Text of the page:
Meratus Mountains are composed of oceanic crust called ophiolite uplifted to the surface since 150-200 million years ago.
A collision between two continents lifted upward the oceanic crust, from six thousand meters below sea level and exposed to more than one thousand meters above sea level to create the Meratus Mountains.
The complex geological history makes the Meratus Mountains rich in geological diversity ranging from waterfalls, hot springs, various landscapes, karst, and minerals, such as diamond and coal.
The geological process also affected the area’s biodiversity.
The mountains span 600 square kilometers across South Kalimantan, Central Kalimantan, and East Kalimantan, but most of them are located in South Kalimantan.
The highest point of Meratus Mountains is on Mount Halau-Halau, South Kalimantan, about 1,901 meters above sea level.
“Meratus is the oldest mountains in Indonesia, the widest, and perhaps the most variative (in biodiversity). This is the reason why we have to save Meratus,” a geologist from the Pembangunan Nasional University (UPN) Yogyakarta Veteran Jatmika Setiawan remarked.
The concept of geopark was chosen as the most apt approach to save Meratus, given the fact that the earth is the main focus to be saved.
“By saving the earth (in Meratus), it means we are also saving the flora and fauna and the humans who live in it,” Setiawan stated.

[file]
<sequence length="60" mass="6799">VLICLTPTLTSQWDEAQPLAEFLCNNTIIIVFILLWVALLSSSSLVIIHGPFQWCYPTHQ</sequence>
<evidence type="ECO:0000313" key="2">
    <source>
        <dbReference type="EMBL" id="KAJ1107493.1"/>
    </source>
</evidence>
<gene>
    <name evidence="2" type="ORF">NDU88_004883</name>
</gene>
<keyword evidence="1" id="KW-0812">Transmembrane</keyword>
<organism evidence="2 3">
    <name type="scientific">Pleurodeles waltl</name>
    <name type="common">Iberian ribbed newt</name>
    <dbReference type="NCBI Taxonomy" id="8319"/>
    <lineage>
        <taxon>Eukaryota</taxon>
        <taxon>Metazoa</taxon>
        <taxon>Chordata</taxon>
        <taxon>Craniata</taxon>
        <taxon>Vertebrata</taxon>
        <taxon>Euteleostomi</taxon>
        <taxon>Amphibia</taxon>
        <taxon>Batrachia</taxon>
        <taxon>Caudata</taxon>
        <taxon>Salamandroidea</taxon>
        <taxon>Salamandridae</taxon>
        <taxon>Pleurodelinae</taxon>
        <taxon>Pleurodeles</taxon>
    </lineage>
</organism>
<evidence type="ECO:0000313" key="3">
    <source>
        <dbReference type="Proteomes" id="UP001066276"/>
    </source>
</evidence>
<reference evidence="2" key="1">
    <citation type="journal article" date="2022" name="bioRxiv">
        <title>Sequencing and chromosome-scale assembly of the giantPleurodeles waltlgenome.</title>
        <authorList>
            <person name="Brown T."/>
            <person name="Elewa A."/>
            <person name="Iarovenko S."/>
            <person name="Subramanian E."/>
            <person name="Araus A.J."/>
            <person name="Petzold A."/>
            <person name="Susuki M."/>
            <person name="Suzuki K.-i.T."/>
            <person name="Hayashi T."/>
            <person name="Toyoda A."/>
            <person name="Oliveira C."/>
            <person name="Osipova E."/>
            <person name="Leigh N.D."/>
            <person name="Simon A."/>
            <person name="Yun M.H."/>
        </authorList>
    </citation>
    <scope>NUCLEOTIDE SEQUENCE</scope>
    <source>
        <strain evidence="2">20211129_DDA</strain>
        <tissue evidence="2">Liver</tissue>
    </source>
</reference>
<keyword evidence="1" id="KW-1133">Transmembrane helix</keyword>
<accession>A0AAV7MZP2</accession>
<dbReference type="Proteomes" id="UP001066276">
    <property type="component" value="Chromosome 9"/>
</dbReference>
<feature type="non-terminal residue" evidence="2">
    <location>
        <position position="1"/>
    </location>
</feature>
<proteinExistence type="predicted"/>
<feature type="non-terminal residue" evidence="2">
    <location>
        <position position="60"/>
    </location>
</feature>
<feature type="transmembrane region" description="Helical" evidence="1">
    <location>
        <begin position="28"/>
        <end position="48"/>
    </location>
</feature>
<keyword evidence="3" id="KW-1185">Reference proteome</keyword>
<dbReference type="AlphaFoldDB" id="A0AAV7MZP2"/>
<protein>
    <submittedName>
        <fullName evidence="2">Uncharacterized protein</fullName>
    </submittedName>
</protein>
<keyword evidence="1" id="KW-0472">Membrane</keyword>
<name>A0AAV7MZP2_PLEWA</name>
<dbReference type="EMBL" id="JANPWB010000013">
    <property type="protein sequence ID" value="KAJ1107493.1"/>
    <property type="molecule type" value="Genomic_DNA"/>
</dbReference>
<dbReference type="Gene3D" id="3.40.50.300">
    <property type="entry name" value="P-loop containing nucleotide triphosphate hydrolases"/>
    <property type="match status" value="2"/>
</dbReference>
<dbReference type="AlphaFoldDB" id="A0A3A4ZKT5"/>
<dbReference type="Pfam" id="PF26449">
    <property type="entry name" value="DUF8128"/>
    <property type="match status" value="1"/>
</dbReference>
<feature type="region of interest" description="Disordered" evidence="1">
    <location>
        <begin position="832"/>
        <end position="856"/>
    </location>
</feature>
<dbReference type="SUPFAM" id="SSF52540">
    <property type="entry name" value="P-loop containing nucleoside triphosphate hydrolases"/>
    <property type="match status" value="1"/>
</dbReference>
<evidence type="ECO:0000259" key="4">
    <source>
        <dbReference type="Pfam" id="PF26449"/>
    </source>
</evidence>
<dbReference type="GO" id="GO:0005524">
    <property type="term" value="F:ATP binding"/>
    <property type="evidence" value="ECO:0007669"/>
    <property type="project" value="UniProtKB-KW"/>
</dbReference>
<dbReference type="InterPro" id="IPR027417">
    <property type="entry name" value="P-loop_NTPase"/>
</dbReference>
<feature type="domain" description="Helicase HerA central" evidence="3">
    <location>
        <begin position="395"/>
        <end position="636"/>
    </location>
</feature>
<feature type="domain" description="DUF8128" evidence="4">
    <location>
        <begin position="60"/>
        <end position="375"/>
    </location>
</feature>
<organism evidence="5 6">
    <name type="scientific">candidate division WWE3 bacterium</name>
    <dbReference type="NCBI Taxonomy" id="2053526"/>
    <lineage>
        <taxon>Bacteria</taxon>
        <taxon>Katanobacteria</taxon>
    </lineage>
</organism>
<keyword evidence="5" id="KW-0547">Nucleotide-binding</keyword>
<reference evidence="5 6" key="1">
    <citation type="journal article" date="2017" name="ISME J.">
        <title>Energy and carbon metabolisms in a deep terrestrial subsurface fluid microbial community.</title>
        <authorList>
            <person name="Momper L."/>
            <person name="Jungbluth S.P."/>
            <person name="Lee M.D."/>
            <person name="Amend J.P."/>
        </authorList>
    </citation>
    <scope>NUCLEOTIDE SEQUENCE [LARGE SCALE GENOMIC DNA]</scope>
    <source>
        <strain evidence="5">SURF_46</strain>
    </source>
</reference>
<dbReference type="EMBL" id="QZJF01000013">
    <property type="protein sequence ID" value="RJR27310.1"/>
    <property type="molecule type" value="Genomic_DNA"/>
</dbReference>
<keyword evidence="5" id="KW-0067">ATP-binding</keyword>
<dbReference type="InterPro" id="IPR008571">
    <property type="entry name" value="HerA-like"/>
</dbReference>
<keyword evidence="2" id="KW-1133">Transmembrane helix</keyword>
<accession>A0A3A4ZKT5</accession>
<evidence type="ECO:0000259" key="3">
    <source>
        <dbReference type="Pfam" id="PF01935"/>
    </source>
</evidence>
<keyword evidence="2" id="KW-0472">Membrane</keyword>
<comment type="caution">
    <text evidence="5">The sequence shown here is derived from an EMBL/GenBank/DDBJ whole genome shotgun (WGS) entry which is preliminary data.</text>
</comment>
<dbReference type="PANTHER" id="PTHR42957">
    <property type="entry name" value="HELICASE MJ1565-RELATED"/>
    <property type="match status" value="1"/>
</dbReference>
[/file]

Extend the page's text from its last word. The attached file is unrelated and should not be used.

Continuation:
Geopark is one of the sustainable development programs that prioritizes three pillars of development goals: conservation, education, and development of people’s sustainable economy.
Indonesia currently has 19 geoparks, six of which have international status (UGGp) and 13 geoparks with national status.
Meratus has been declared a National Geopark in 2018. It is currently preparing to gain the UNESCO Global Geopark (UGGp) status.
The South Kalimantan provincial government has made various preparations, including completing the documents to be submitted to UNESCO, improving infrastructure at the geosites, and educating local residents about the geopark.
In fact, the local government has encountered various obstacles in materializing the idea.
Some parties still questioned the ability of the geopark concept in saving the environment in Meratus Mountains.
South Kalimantan branch of WALHI, a non-governmental organization in environment, has questioned the ability of the geopark to save Meratus.
“The threat against Meratus is so real, especially from the gold and coal mining sector. Will the geopark be able to overcome that,” Executive Director of South Kalimantan’s WALHI, Kisworo Dwi Cahyono, questioned.
He stressed that Meratus Mountains should be off-limits for the extractive industry that uses raw materials obtained directly from nature.
“If the goal (of the geopark) is for conservation and the welfare of the community, let us work in collaboration,” he remarked.
Kisworo also questioned the involvement of indigenous people in determining the geopark status.
“Indigenous people are not involved in determining the geopark status. In term of conservation, they also have their own spatial planning. There are sacred areas that cannot be disturbed,” he said.